I had been the controller of a small restaurant chain when I decided to enter public accounting. It was the hands-on client relationships and autonomy of a small CPA firm that appealed to me. At the time, my cousin had owned an accounting practice which I joined as an associate. Retirement-minded, my cousin later approached me about taking over his business. I became sole owner in November 1987, but due to circumstances beyond my control, I never had the “smooth transition” I had been counting on.
Over the next two months, I watched the firm’s billings evaporate by 35%. Worried, I started working 7 days a week, 16 hours a day until tax season ended. Over the next 20 years, we plodded along with billings increasing from $210,000 to the mid-$700s where they stagnated for four to five years. Not growing, yet not shrinking, I pocketed enough to live on but wasn’t making what I should.
The issue wasn’t new business; I’d always been a rainmaker and could bring in the clients. The problem was having good employees who would participate and function. Because my name was on the front door, the staff truly believed I was ultimately responsible for everything. For instance, I’d promise a client a job by Friday. Come Friday, I’d look around and no one would be in the office even though the job wasn’t done. Their attitude was, “Dennis will finish it” or “Dennis will fix it” and “It’s his client, I just help Dennis.”
There’s an old saying, “You can’t sprint a marathon.” For us, it was the urgency of tax season all year long; we were always in sprint mode. I’d come home every night for dinner to see the kids but then would go back to the office. My wife and I were like two ships passing. I had to ask myself, “Do I really want to keep doing this for another 15 years?”
One day, I had a wonderful phone conversation with a Sterling service consultant who then sent me a DVD about their program. The DVD walked me through the trials and tribulations of running a practice and as I watched it, I kept thinking, “Yeah, that’s me.” I realized Sterling was a company I should be talking to and became a client.
What resonates with me about the Sterling program is it provides the entire rainbow of information. Typical management books give narrow slivers of information about components, like budgeting or hiring. These books have too little information and they don’t talk to each other. With Sterling’s program, all the pieces fit together.
I started with their executive courses and learned to talk with my employees about what I expect from them. I have no problem talking to people in general, but I get anxious if I don’t know where a conversation is going. I got out of my comfort zone and spoke to the staff about the service we’re delivering, their part in it and what I expect from them. This put us all on the same page.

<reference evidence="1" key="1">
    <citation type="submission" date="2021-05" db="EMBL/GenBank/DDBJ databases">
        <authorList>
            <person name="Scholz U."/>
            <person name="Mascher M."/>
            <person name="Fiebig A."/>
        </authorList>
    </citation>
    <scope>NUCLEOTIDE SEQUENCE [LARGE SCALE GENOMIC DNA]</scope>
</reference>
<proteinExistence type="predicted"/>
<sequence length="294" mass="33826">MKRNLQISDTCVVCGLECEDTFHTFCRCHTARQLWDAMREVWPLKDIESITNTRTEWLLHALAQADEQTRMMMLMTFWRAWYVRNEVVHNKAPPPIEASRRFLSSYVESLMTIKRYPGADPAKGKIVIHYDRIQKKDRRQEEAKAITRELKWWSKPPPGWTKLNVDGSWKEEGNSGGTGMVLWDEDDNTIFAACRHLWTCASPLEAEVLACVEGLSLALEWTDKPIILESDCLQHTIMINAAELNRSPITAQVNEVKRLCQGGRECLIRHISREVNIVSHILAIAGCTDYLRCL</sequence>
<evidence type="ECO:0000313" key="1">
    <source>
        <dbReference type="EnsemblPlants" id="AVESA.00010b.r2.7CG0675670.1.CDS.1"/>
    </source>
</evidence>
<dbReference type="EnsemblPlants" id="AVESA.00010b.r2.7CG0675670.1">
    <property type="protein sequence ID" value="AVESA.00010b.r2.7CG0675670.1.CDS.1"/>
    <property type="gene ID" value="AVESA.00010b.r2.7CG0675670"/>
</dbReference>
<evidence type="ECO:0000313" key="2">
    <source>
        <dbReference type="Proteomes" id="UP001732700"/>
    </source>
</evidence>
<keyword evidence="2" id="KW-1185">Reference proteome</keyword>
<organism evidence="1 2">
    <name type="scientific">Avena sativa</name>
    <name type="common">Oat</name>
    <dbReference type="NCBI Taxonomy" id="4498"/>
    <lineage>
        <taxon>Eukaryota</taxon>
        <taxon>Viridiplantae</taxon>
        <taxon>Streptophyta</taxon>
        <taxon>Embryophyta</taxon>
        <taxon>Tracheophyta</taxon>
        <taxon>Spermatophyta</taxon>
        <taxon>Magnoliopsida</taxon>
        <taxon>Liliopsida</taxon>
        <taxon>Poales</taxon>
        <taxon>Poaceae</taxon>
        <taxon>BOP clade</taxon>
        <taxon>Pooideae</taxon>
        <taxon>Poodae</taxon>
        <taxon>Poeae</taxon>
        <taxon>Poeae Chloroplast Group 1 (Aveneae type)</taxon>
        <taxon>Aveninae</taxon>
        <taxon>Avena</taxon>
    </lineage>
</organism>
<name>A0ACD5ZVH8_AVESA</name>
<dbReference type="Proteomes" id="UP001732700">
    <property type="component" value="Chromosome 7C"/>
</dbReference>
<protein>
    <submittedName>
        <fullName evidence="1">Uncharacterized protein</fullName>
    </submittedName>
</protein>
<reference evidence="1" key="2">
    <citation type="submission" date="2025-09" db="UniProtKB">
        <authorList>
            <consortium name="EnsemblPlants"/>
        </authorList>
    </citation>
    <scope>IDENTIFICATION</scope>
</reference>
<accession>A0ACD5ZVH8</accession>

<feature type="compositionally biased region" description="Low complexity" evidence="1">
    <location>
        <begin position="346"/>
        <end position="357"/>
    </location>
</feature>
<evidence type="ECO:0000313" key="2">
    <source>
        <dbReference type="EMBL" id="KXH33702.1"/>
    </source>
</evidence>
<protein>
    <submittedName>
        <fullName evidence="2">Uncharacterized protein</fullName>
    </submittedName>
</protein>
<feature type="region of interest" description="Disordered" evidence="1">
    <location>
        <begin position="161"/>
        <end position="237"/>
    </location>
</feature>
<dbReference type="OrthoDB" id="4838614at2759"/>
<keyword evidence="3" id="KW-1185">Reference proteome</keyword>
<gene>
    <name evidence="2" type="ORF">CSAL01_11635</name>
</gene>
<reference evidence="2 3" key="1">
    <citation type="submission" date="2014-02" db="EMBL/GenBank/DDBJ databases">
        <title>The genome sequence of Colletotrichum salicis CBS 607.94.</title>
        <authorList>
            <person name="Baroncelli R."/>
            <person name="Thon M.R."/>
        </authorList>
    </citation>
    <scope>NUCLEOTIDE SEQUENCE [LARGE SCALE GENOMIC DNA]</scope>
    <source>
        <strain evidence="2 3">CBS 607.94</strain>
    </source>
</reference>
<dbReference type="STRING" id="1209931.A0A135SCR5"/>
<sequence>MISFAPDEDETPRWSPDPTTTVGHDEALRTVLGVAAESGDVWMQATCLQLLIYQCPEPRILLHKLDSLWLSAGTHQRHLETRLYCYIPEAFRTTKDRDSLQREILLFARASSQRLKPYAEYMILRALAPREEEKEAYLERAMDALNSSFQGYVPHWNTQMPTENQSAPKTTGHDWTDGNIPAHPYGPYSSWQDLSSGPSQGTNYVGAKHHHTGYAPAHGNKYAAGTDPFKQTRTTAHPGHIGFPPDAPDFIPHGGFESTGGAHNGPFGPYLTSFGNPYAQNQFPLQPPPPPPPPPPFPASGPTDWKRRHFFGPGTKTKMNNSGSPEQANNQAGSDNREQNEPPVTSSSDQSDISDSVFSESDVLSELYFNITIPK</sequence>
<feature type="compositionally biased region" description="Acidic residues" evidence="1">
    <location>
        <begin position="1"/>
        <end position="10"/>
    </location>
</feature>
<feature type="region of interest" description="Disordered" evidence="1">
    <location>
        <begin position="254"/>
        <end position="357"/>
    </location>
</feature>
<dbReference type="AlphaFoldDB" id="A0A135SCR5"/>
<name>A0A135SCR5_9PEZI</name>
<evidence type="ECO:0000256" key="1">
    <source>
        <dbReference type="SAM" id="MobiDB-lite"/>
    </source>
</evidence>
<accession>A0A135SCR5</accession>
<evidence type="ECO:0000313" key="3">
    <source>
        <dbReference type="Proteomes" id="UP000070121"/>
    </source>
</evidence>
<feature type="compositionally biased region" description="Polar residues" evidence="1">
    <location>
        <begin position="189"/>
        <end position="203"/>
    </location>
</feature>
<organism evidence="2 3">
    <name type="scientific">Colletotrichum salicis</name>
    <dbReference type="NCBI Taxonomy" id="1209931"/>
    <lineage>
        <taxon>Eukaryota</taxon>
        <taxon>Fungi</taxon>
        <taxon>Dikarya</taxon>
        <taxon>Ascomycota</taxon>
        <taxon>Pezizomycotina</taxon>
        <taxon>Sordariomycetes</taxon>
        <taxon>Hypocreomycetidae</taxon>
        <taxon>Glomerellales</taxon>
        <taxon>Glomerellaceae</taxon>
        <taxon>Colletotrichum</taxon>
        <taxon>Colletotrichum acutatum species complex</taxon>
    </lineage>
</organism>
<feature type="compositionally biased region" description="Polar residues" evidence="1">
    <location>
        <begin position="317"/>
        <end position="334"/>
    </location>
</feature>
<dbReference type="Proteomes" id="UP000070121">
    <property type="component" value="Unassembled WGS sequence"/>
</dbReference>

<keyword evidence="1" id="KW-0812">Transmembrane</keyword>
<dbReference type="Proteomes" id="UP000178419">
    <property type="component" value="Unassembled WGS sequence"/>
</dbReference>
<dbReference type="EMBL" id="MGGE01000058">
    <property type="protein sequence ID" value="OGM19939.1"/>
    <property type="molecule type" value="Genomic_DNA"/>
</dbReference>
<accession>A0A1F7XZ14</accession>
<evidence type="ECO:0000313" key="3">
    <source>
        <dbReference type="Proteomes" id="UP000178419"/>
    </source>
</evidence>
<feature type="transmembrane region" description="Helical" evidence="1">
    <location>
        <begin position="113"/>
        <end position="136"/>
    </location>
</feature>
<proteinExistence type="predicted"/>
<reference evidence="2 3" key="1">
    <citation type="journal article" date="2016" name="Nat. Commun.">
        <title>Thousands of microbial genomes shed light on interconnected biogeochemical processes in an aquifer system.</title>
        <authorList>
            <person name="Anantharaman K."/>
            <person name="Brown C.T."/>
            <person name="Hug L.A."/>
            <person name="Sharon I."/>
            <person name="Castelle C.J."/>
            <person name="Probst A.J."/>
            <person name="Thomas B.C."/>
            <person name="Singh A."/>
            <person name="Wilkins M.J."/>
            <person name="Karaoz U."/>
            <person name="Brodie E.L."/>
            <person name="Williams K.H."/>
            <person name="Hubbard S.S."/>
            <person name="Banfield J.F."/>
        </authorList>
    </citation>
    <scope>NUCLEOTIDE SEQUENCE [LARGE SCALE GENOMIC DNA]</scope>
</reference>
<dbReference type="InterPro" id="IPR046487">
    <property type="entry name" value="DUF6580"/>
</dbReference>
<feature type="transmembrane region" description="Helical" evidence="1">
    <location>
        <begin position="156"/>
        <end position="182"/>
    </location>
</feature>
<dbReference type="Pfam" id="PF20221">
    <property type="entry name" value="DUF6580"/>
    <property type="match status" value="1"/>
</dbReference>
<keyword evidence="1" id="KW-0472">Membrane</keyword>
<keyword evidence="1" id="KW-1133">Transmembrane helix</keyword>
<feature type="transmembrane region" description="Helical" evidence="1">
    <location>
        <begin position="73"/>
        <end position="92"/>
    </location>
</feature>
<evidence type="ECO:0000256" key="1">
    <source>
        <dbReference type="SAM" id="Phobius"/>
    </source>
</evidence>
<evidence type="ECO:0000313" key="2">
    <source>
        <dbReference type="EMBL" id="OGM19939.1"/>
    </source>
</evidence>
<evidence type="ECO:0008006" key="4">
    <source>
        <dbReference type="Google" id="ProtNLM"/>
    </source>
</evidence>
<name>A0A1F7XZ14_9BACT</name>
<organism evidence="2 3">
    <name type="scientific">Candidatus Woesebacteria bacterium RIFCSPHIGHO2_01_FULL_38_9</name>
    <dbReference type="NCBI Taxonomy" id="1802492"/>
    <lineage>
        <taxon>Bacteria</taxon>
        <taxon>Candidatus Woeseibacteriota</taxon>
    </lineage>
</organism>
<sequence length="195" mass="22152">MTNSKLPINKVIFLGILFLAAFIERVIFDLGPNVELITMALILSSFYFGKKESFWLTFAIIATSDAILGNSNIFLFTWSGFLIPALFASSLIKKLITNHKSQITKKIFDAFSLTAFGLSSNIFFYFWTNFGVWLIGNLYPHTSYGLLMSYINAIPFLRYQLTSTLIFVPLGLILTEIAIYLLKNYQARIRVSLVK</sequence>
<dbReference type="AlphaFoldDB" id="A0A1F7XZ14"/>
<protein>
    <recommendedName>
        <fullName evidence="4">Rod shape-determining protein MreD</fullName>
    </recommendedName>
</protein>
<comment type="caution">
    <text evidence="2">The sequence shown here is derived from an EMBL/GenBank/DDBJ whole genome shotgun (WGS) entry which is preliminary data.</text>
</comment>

Sterling also tackled the inefficiency which was eroding our billable hours. One day, for example, we couldn’t find a client file. It took all 7 of us 15 minutes to locate it and when we did, we patted ourselves on the back for being such a great team. In reality, we’d lost 1½ billable hours looking for the lost file and probably another 1½ billable hours refocusing on the work we had previously been doing. The real problem was no single employee was accountable for the file in the first place.
Another issue was the staff’s misunderstanding of words and terms. For instance, we log every new client into the practice. To me, that means the client is entered into our system, given a correctly labeled file, a timesheet and so on. My consultant suggested I ask each of my seven staff what “logging in” a client meant to them. In response, I got seven different answers. They each incorrectly logged in clients their own way which caused extra work and wasted time. That was a moment of enlightenment. Understanding words is critical so we know what each other is talking about.
Sterling addressed these issues by defining terms, processes and job functions office-wide. They trained the staff so everyone knew what their duties and responsibilities were—something that can be blurry in a small firm. Organizing and streamlining the office equated to more billable hours for all of us.
My consultant taught me how to play games to motivate the staff. Last October, for example, when we were running a little behind, I offered a $20 reward for every tax return completed above a certain threshold by October 15. As a result, the three staff involved got 55 more returns done between them, over and above their regular workload.
Since starting with Sterling five years ago, my previously stagnant billings increased by almost 30%. Although tax season can still be a challenge, I am able to take off six to seven weeks every year to spend with my wife and family. We have a great relationship and they’re very supportive.
Once Sterling brought their management concepts to the table, it brought up my level of consciousness in these areas. I realized I had allowed the staff to think I would do their jobs for them. I don’t anymore. Now I understand the big picture and I am in control. I could have read every management book there is but none connect the dots. The Sterling program does. It makes all the parts fit together to weave the fabric of management.
Dennis Goldstein, CPA